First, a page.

If you are paying attention to the tar sands pipeline conversations, you have no doubt heard industry proponents argue that Alberta needs another pipeline to get its oil to tidewater (i.e. the east or west coast of Canada in this case) in order to obtain the highest price possible for the product.
But the fact is: producers are already getting the highest possible price.
The assertion that the Canadian or Albertan economy would be in better shape today if a pipeline to tidewater were in place is comprehensively debunked in a paper we release today together with our colleagues at NRDC and Environmental Defence.
In this new analysis, we make the clear case that increased access to tidewater would not improve the economics of today’s tar sands production. New pipelines will only serve future expansion of high risk tar sands, and deepen the dependency of the Albertan economy on a boom and bust cycle. This is the same cycle that is wreaking havoc on tens of thousands of livelihoods across the country as we speak.
For context, Canadian tar sands crude (through a benchmark known as Western Canadian Select or WCS) trades at a discount to conventional crude oil benchmarks (such as West Texas Intermediate (WTI) or Brent). The main reasons for this are: a) quality; tar sands crude is a heavy sour low quality crude that is more difficult to refine than light crude, and b) geography; Alberta is simply a long way from major markets for heavy crude oil and as a result transportation costs are priced into the benchmark.
At certain times in the past there has been a third factor affecting the discount: supply and demand. When the supply of tar sands crude exceeds either available pipeline capacity or the ability of refineries at the terminus of those pipelines to process it, the price of tar sands crude goes down further relative to other crudes in the market.
Our briefing primarily examines changes in the supply and demand factor when it comes to tar sands markets and points to three key reasons why the differential (aka price discount) associated with this factor has dissolved in recent years. The bottom line is that tar sands producers are currently getting the best price possible for their product and the so-called tidewater argument – which may once have had some truth to it – has run out of steam.
- Ample pipeline capacity: The tar sands sector currently has ample pipeline capacity to get its product to the largest heavy oil refineries in the world. If a new pipeline to the east or west coast did exist, the value of WCS would not be any higher.
This is because the completion of pipelines between Illinois, Cushing, and the Gulf Coast over the past two years has unlocked what used to be a regional transportation bottleneck that was causing an oversupply in the U.S. Midwest and forcing WCS producers to sell at a lower price (it is worth noting that this argument has its roots in the Keystone debate, during which time the aforementioned bottleneck was impacting price differentials – but that is no longer the case).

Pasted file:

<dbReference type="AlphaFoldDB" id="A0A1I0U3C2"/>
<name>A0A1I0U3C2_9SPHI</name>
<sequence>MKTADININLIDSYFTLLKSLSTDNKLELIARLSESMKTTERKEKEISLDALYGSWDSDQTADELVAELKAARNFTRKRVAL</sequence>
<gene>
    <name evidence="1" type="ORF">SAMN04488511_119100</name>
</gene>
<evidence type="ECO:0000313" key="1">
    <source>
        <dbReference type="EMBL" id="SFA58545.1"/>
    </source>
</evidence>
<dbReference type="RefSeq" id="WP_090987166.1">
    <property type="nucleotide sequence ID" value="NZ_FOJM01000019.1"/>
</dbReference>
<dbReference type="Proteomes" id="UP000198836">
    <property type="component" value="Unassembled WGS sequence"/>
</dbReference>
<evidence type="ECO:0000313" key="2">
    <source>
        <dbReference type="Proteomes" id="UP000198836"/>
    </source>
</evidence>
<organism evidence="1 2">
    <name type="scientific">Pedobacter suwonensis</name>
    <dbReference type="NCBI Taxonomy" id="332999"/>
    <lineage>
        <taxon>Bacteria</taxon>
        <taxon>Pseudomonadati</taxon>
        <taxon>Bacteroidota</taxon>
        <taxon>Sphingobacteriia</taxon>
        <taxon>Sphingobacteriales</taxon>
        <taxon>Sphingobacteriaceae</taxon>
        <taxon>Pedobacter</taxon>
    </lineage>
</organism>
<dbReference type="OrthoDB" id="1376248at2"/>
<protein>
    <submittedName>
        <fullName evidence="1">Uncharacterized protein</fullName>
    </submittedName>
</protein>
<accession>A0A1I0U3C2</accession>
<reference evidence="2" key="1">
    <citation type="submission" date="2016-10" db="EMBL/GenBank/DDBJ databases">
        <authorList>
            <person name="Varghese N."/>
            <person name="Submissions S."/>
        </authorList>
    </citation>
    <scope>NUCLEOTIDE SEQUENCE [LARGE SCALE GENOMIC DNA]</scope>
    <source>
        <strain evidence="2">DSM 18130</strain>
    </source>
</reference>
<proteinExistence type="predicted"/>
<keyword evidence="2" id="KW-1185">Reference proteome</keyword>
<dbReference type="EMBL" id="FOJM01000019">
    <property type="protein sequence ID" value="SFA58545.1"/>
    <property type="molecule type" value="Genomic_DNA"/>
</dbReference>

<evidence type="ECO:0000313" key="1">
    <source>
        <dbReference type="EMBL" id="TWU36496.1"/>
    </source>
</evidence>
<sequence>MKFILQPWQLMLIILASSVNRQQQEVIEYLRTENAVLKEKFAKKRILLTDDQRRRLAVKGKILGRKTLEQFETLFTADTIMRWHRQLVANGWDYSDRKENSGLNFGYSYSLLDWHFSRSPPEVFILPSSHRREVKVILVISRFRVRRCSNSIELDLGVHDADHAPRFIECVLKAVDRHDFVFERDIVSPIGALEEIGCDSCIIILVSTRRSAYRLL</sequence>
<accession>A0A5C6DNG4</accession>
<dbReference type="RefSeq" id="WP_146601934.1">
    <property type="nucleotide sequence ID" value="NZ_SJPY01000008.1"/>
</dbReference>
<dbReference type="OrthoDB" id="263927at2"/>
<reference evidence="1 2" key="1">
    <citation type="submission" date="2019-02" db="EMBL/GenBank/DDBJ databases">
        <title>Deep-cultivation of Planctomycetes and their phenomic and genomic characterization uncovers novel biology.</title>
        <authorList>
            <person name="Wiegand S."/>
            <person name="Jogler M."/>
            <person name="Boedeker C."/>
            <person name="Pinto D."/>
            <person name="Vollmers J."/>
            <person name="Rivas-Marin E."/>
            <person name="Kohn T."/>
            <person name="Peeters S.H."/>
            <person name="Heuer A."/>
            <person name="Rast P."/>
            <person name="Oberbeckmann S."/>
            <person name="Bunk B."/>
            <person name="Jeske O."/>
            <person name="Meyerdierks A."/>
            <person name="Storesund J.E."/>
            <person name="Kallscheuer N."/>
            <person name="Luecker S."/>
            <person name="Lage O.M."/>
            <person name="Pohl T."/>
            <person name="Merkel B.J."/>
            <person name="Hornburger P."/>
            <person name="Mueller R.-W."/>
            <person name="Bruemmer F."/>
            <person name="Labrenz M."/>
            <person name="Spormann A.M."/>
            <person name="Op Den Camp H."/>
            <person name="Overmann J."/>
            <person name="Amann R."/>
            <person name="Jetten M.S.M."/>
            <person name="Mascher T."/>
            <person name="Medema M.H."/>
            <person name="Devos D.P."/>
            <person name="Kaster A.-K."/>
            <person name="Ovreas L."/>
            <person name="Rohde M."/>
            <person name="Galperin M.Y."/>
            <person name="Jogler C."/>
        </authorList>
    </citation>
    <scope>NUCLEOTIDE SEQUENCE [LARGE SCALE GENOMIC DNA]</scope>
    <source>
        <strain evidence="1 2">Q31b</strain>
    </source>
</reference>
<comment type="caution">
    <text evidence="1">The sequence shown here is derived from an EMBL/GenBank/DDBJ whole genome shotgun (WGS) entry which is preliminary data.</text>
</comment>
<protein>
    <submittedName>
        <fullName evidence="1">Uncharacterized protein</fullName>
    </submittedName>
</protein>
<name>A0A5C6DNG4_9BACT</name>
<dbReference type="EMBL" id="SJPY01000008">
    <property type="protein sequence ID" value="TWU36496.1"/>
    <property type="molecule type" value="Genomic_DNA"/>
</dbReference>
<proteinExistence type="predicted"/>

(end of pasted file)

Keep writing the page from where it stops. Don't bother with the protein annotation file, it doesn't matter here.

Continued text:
- No promise in Europe or Asia: Crude sent to European or Asian markets would likely fetch lower prices for Canadian producers than they receive at U.S. refineries. The best price available for Canadian heavy crude is at the world’s largest heavy oil refining hubs in the U.S. Gulf Coast and the U.S. Midwest, which producers currently enjoy full access to.
- The lifting of the crude export ban: In late 2015, the U.S. lifted its decades old ban on the export of domestically produced oil. The effects of the ban were complex, but in general it reduced U.S. prices for light oil, as shale production expanded and had nowhere to go, creating a glut in Gulf Coast refineries. Whatever price distortion this asserted on light (synthetic and conventional) Canadian crudes is now gone.
In other words, a new pipeline to the east or west coast would not make an ounce of difference to Alberta’s current economic woes. The low global oil price is driving Alberta’s economic crisis – not the price differential, which has now been reduced to the static unavoidable difference based on the lower quality of tar sands compared to other crudes, and the relative distance of Alberta from major heavy oil markets.
If the province and the federal government really want a sustainable solution to the current conditions, they must match their climate leadership ambitions with good mid/long term economic policy making: economic and energy diversification. The world is moving away from fossil fuels, and while the oil price will surely rise again, it will surely crash again too. Furthermore, in a carbon-constrained world with shrinking demand, high cost production such as the tar sands is going to be inevitably edged out (leaving any major new investments stranded).
Alberta and Canada have enormous potential to redefine themselves as clean energy superpowers, particularly because they have the skilled labour force to make it happen. It is not going to be new pipelines that pay for that transformation, as the Prime Minister has suggested. Quite the opposite: new pipelines would only lock Canada into decades more unwanted pollution and economic turmoil.
The sooner Canada gets on with building the clean energy future we need, the sooner it can let go of the pipe dreams that threaten to take down both the climate and the economy. It’s time to get to work on the energy that will power this century and propel Canada to a stable and prosperous future.
Read the full briefing note here.